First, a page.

Zero-based portfolio prioritization is a method of evaluating and prioritizing projects based on their potential value, rather than their place in a pre-existing hierarchy or list of priorities. It involves starting with a blank slate and reviewing each project based on its current potential value to the organization.

There are a few different methods that can be used for zero-based portfolio prioritization, including weighted scoring, MoSCoW prioritization, the Eisenhower Matrix, and the Impact and Effort Matrix.


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Implementing Zero-based Portfolio Prioritization

So, how do you go about implementing zero-based portfolio prioritization in your organization? Here are the key steps to follow:

Define your criteria: To effectively evaluate and prioritize projects, you’ll need to decide on the criteria you will use. This could include things like ROI, risk level, resource requirements, and cost-benefit ratio. Involve key stakeholders in this process to ensure that the criteria align with the organization’s strategic goals and needs.

Review and evaluate projects: Once you have your criteria defined, review and evaluate each project based on how it aligns with the criteria. This could involve creating a matrix or other tool to help you score and compare projects. Be sure to consider both quantitative and qualitative benefits in your evaluation.

Communicate and act: Once you have your prioritized list of projects, it’s important to communicate the changes to all stakeholders and start working on the revised plan. This can be challenging, as some team members may be disappointed if their projects are deprioritized. Be sure to clearly communicate the reasons for the changes and how they align with the organization’s goals to help mitigate resistance.

Monitor and evaluate: Ongoing monitoring and evaluation of the prioritized projects is key to ensuring that they remain aligned with the organization’s goals and that resources are being used effectively. This may involve regularly reviewing and adjusting the criteria used to evaluate projects, as well as tracking progress and outcomes.


Challenges and Considerations

While zero-based portfolio prioritization can bring many benefits to an organization, it’s important to be aware of the potential challenges and considerations that may come up. These could include:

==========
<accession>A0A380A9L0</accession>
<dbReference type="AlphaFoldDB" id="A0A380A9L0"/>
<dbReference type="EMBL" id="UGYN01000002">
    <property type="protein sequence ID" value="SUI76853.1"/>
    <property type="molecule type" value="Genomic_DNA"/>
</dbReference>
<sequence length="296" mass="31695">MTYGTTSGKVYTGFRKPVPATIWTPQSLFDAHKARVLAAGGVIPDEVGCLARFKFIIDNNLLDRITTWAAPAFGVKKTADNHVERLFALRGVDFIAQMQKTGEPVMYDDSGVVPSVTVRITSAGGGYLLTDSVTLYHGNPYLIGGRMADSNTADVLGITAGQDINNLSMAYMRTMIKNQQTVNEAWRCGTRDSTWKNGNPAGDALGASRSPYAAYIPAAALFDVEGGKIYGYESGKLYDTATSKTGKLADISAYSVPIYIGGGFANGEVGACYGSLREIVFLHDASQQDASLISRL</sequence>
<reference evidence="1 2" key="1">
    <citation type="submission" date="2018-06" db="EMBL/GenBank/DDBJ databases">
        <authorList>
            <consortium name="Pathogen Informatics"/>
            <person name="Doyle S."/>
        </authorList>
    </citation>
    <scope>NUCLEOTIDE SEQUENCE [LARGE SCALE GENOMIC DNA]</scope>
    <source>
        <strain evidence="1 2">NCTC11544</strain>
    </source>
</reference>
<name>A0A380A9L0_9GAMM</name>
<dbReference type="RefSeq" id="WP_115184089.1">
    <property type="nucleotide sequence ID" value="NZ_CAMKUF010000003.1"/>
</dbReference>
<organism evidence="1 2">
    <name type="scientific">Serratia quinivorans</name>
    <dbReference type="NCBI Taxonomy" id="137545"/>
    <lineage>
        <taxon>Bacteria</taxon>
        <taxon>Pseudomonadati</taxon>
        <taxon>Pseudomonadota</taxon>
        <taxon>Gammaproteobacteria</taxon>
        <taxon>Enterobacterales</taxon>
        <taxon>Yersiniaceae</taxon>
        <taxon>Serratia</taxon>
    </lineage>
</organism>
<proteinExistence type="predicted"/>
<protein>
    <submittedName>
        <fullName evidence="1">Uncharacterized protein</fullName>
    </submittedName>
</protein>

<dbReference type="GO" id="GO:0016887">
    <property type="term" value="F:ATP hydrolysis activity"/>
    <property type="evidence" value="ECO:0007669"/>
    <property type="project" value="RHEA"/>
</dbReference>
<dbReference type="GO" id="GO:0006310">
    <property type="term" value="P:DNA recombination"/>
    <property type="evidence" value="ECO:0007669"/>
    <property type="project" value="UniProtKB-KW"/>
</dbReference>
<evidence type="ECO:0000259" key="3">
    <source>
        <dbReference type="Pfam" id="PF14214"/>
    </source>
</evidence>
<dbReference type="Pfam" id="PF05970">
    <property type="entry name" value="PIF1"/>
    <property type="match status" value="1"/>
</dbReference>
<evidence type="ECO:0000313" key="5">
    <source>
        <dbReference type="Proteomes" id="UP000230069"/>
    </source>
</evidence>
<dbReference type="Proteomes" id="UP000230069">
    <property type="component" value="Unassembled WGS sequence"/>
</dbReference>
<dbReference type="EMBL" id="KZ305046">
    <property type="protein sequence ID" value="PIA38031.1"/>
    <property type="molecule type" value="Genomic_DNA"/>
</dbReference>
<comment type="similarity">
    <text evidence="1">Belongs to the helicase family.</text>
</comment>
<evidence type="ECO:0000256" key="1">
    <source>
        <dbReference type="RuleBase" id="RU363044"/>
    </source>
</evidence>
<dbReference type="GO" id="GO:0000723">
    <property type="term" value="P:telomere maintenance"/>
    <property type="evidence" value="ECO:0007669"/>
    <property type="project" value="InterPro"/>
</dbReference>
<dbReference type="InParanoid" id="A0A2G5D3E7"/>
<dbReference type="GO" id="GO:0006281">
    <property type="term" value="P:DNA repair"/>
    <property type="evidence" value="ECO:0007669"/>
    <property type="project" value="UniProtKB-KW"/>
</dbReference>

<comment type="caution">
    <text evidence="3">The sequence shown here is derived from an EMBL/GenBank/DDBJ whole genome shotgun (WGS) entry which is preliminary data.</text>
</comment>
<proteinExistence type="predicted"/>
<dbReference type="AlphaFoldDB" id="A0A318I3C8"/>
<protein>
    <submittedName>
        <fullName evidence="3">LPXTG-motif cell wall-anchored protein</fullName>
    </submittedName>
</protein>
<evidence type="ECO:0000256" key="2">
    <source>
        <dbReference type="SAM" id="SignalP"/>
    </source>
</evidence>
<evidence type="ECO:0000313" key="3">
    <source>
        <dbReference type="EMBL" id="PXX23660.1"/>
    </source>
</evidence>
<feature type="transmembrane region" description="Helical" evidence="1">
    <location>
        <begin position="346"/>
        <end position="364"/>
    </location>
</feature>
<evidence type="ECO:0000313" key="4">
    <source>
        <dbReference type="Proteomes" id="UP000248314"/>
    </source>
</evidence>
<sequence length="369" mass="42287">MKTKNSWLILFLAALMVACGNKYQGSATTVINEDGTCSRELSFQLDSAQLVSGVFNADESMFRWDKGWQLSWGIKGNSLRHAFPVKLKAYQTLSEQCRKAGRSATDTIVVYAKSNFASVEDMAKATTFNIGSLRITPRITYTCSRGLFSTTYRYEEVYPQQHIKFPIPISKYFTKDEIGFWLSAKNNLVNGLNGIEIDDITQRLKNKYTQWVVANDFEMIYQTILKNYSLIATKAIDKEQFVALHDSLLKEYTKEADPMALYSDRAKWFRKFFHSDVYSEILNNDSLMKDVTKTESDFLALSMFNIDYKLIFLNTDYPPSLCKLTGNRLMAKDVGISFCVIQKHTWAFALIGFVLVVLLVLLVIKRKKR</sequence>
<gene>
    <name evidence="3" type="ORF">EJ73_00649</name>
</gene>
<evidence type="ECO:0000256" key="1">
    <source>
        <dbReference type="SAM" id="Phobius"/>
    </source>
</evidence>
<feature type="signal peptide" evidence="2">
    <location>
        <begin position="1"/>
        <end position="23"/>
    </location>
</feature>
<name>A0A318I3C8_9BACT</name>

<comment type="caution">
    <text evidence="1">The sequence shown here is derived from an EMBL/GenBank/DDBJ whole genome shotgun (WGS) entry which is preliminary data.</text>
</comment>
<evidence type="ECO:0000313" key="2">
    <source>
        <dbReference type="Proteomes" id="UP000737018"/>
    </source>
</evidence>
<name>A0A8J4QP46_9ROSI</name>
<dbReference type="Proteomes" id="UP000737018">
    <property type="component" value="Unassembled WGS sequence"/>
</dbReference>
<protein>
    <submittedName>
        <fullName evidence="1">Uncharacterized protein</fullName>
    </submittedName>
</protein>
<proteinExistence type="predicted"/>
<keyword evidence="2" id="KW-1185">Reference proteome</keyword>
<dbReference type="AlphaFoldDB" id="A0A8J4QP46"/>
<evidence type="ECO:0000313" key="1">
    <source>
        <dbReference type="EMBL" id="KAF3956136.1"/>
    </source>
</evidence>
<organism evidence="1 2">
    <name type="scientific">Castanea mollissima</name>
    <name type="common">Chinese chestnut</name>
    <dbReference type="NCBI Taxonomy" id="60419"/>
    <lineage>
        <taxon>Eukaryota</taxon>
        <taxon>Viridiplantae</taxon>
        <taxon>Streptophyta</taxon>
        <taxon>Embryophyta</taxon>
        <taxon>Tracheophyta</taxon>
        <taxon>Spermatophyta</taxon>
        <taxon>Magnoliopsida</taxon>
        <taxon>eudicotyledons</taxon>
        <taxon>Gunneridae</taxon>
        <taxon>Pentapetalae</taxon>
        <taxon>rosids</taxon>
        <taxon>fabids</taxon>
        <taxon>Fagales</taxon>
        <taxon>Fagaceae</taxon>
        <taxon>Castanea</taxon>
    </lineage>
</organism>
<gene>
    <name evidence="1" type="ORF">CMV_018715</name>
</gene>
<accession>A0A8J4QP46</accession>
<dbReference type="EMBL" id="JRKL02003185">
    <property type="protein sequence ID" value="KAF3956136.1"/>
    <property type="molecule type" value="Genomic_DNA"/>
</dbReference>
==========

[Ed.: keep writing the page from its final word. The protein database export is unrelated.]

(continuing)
Resistance to change: As mentioned, it’s common for team members to resist changes to project priorities, especially if their own projects are deprioritized. It’s important to clearly communicate the reasons for the changes and how they align with the organization’s goals to help mitigate resistance.

Difficulty in evaluating and comparing projects: It can be challenging to accurately evaluate and compare projects, especially when some benefits are hard to quantify. It’s important to be thorough and use a consistent approach to ensure that projects are being compared fairly.

Ensuring alignment with strategic goals: It’s essential to ensure that the prioritized projects are aligned with the organization’s strategic goals. This may require regular review and adjustment of the criteria used to evaluate projects.


Limited resources: Even with effective prioritization, there may be times when the organization simply doesn’t have the resources to tackle all of the highest-priority projects. In these cases, it may be necessary to prioritize further or look for ways to free up resources.

Overall, zero-based portfolio prioritization can be a powerful tool for organizations looking to align their priorities with their strategic goals and ensure that resources are being used effectively. By carefully defining criteria, evaluating, and comparing projects, communicating and acting on the revised plan, and monitoring and evaluating progress, organizations can make the most of their resources and drive greater success.


Key Approaches to Incentivizing Project Teams Effectively

Putting Things into Perspective

Great goals need great teams to be achieved. You can’t go it alone when it comes to attaining sustainable and far-reaching change. Now, that does not take anything away from strong leaders and leadership. But strong leadership is always rooted in concerted efforts owned and shaped by project teams. Organizations need to create a work environment in which people have incentives to succeed, one that puts faith in their professionalism and builds a sense of camaraderie that is a must for achieving ultimate success.